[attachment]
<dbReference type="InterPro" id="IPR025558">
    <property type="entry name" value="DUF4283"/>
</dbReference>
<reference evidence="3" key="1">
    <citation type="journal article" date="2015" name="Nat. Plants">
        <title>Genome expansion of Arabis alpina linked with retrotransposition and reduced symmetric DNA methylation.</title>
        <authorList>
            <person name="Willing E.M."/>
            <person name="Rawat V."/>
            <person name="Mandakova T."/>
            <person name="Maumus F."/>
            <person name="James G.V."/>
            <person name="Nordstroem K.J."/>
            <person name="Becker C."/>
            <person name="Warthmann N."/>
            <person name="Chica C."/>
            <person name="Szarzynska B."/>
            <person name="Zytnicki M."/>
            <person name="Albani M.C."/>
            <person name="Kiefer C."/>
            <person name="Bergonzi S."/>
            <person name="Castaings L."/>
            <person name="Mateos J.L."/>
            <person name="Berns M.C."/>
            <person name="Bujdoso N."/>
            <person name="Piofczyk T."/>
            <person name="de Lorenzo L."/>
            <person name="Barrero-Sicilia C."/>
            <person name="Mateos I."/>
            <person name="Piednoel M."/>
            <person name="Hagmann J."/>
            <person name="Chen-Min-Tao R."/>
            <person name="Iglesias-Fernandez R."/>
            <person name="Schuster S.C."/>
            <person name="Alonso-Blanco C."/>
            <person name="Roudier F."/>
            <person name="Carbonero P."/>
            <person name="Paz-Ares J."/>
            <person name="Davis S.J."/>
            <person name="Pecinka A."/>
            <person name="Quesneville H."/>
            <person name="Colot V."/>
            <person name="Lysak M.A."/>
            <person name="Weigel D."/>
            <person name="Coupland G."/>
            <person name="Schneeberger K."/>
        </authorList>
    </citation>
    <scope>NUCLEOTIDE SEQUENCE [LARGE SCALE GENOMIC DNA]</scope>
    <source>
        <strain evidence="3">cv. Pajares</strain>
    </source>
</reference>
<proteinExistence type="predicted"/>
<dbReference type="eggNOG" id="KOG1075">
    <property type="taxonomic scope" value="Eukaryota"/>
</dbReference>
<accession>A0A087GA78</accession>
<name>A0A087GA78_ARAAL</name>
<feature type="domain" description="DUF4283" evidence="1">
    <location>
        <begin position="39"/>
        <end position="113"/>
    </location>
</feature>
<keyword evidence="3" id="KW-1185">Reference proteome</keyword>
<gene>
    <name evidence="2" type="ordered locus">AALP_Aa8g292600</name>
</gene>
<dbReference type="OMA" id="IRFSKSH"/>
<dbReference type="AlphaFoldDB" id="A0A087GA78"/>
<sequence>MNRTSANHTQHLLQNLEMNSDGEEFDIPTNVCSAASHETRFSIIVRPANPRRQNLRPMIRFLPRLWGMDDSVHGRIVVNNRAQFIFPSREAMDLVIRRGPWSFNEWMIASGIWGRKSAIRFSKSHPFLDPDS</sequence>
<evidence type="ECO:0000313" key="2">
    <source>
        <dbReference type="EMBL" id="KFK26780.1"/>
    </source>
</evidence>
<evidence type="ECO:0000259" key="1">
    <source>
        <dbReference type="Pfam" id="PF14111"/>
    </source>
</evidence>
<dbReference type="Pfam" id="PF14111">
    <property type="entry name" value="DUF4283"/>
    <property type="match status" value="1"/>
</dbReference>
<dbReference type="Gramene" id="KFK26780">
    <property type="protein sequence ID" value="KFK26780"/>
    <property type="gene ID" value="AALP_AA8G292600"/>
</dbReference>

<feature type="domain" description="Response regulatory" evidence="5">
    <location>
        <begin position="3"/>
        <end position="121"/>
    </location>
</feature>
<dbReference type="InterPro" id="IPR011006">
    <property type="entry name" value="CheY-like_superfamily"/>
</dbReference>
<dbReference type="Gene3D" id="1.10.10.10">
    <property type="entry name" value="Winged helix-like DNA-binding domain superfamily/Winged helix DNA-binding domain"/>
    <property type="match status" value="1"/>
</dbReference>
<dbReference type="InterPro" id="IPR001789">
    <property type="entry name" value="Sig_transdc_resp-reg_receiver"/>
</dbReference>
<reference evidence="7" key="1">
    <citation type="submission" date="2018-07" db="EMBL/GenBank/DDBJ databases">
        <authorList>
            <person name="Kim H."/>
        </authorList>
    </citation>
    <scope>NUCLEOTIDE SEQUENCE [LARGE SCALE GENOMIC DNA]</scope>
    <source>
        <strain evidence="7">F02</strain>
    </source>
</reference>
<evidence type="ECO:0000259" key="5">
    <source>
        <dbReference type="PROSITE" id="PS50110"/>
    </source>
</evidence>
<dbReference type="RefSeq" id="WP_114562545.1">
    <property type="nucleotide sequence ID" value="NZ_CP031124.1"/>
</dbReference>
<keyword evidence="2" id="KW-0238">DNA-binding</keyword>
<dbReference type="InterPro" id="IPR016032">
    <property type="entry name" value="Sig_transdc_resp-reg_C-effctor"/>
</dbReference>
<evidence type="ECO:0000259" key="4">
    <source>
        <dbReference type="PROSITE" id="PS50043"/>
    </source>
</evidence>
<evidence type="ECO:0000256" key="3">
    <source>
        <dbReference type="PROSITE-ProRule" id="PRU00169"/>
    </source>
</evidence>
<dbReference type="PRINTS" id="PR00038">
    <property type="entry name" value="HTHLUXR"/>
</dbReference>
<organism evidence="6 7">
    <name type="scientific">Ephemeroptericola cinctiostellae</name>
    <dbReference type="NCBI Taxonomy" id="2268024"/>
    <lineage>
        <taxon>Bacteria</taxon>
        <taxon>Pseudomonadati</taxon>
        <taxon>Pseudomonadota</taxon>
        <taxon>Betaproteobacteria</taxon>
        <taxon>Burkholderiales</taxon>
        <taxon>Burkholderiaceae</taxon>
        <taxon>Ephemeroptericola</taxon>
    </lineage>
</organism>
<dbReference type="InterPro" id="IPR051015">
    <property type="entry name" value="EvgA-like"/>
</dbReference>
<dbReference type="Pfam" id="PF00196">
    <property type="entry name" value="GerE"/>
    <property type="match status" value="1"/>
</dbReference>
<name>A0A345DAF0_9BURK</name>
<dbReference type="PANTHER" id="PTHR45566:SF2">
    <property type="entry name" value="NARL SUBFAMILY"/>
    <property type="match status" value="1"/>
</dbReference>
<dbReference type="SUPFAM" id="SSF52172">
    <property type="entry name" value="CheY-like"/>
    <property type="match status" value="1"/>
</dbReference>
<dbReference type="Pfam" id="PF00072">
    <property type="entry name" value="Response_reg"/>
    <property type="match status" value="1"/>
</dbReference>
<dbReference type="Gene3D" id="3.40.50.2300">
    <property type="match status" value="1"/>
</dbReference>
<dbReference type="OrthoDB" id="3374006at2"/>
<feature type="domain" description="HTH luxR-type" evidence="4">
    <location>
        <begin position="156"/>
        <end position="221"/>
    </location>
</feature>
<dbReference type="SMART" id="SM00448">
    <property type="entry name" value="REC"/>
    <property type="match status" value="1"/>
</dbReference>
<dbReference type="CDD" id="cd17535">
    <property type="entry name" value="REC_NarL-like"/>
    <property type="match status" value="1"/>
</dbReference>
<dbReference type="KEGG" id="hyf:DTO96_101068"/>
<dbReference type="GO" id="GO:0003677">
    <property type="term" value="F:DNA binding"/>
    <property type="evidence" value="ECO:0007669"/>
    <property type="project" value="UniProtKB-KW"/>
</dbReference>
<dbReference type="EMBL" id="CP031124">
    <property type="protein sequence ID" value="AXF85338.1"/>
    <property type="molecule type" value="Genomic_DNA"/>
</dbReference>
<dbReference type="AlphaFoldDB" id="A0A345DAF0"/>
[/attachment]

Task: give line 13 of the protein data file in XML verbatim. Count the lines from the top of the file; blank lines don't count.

            <person name="Nordstroem K.J."/>